The Travel Bug

I love, love, LOVE to travel. It’s my reason for being. My predominant trait is curiosity. What’s around the next corner? How do people live their lives over there? And how about over there? What’s the food like? How do they celebrate? If someone told me that I could never leave home again, I’d curl up and die on the spot. I cannot remember a time when I wasn’t filled with wanderlust.

So when my niece posted this article on Facebook, it really fascinated me. It seems there’s an actual genetic component to my desire to get moving. I love that I have an excuse now. (“But honey, it’s not my fault. I have to go to Hawaii.”)

And it does feel like a need. When I don’t travel for a long time, I start to get tense. It almost feels like an itch that I’m not able to scratch. The desire to see something new is almost overwhelming. I’ve been to 22 countries so far, and it never gets boring.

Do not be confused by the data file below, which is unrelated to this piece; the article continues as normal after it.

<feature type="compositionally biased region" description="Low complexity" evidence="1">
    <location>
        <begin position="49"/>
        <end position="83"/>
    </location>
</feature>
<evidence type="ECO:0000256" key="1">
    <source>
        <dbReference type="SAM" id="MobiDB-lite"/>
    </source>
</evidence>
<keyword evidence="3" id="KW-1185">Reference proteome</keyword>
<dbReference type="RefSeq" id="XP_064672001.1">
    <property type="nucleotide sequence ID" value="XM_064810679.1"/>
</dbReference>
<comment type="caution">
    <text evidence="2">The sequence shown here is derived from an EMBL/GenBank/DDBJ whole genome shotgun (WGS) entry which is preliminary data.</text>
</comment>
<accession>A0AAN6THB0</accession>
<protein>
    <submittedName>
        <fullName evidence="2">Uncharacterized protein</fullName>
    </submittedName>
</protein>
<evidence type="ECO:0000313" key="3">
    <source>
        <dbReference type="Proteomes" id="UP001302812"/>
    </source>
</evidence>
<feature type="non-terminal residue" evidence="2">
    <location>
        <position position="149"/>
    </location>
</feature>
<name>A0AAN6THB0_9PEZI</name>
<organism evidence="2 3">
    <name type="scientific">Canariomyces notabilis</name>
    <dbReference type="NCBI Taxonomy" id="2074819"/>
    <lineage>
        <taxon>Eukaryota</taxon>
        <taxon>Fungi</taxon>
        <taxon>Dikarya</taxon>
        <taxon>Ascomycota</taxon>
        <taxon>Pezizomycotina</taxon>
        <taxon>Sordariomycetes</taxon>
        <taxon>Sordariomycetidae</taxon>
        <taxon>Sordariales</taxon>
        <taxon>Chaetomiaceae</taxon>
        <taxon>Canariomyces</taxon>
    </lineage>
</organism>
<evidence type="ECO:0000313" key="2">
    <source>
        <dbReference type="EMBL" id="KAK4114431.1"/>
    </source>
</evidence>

It doesn’t have to be expensive or elaborate. I’m not flying first class or eating at 5 star restaurants. I’m not shopping until I drop. I just need to explore. I need to expand my horizons. I need to wander the back alleys, I need to descend into the caves. I need to find out.

Travel is who I am. It only seems fitting that it’s in the very marrow of my bones, in the genes that were passed down to me from a long line of fellow travelers. This makes me very happy.

Mark-Twain-Travel-Quote.png

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6 thoughts on “The Travel Bug

  1. lyn sutton

    It’s definitely genetic. My grandparents traveled for work and my great aunt still took annual cruises in her 90’s. Once I had children I curbed my own wanderlust but I’ve passed the DRD4 gene on to them. It’s a challenge keeping track of their whereabouts.

      1. lyn sutton

        According to the article, the natural desire to explore is most intensely expressed in children…so your niece didn’t get the DRD4 gene and grew up but you and I are still overly curious children who dare to go…

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